Butt… (pun intended because my ass is getting bigger from all the exercise I’m not doing anymore) I feel like this is a ‘now or never’ kinda deal. So I decided to reward myself for my post-labour labour, with some professional ‘getting my ass kicked’. Here I am, 10 days into my ‘comeback’.
But I am still struggling.
Why Does He Get to Have It All and I Don’t?
I’ve moved quite swiftly from Anne Marie Slaughter’s ‘women can’t have it all’ to Sheryl Sandberg’s ‘women don’t need to do it all’ theories.
I have to admit, the feminist in me stands realistically realigned. While I sat at home on baby duty, I couldn’t help but feel resentment towards my husband’s freedom to work, network and live life on his own terms. Why does he get to have it all and I don’t?
The solution (and the problem) was finding a good daycare. (Dealing with the sugar coated “your baby needs you and not a compromise” remarks, is a separate challenge.)
“Join kar ke dekh lo, nahin hua toh chhod dena” (Rejoin work and see. If you can’t cope, you can always quit) was something else I heard.
Frankly, a priority I can no longer afford is kicking ass at work. Because the second ambition clashes with baby duty, I will have no choice left. So I focus on just getting by, one day at a time.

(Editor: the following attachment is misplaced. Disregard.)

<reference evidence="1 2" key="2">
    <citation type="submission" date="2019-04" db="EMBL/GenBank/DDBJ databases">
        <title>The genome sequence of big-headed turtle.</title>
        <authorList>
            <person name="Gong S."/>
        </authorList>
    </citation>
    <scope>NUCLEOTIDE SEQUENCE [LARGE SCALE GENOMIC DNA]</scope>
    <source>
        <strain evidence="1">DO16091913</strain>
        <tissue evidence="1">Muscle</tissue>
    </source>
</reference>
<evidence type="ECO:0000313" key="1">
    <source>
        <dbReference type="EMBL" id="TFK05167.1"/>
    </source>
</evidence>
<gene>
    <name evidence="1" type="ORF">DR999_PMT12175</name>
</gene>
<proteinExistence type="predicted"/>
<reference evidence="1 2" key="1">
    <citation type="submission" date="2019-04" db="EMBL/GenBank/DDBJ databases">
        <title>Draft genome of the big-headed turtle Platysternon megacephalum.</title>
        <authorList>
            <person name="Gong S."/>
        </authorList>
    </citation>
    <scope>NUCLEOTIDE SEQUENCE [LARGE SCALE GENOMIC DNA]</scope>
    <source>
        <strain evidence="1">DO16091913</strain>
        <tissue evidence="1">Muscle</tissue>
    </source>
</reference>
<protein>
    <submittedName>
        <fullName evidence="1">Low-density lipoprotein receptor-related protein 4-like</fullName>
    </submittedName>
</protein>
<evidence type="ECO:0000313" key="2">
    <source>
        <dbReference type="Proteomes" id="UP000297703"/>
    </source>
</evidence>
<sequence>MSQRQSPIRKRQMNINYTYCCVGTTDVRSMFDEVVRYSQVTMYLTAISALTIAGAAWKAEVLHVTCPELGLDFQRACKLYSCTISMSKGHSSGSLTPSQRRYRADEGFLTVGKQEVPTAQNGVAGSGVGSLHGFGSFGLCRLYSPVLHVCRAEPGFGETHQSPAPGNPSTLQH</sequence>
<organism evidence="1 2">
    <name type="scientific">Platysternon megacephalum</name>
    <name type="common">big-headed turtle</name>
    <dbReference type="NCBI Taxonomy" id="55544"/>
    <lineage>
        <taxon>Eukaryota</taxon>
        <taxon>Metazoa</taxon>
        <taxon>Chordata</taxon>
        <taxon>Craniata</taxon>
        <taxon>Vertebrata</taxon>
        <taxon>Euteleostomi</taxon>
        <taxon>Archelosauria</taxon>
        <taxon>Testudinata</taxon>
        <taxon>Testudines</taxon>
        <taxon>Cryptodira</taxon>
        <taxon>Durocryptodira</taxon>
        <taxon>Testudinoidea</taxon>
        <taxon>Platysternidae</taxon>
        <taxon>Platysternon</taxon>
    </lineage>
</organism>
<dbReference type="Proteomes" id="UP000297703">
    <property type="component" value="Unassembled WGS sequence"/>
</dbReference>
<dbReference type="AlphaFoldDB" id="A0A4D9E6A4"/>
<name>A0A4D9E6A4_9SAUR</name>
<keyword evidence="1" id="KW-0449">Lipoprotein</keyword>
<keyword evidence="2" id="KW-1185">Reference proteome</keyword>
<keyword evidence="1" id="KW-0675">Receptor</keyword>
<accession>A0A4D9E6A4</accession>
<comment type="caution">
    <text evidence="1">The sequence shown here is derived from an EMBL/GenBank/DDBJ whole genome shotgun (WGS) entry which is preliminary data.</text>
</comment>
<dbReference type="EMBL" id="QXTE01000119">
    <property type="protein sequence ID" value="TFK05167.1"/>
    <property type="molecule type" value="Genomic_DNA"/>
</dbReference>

Also, here’s where I have luck on my side – I’m married to someone who makes it easier for me to strike a work-life balance, however mythical a notion that might be.
He does his best with baby duty and doesn’t thrust the onus of parenting and housework on my shoulders alone. This, in my opinion, is absolutely essential for any woman to get back to doing what she loves.
She’s Better Off Without Me
She was crawling in reverse till yesterday. But a bunch of infants at her daycare, equally wobbly on their knees, inspired her to move ahead I guess. It was hilarious, but sad too. If it wasn’t for the CCTV feed, I would’ve missed it.
Honestly, I felt numb. I wasn’t there to see her eyes light up the way they do when she realises she’s done something amazing. But I guess I’ll be missing out on a lot more while I’m at work. So I should just get used to this, too. She’s just nine months old and already she’s having a blast without me.
Mornings are still heavy with the anxiety of separation – but evenings are hard only on me. When I pick her up at 6 pm every day, she’s reluctant to leave her toys and her new friends, for me.
The ‘art’ of keeping a kid busy.
Photo Courtesy: Megha Mathur
Dhaani learns about colours at her play school.
Photo Courtesy: Megha Mathur
But it’s good for her, I really do believe that. A rich and active curriculum – involving other kids – is an environment much more constructive than the one I’ll manage to provide at home, feeling torn between chores, pending work and baby time.
Thus continues the cycle of double guilt.
(This is Part I in a series of stories about India’s working women. The Quint is trying to investigate what makes it easier or harder for women to be at the workplace. Can she return to work after a maternity leave with equal support from office and home? Does she carry the guilt of being away from her children while at work, and vice-versa? Even with or without baby, does the family share household responsibilities with her? Share your story, if you have one to tell, and we’ll publish it.)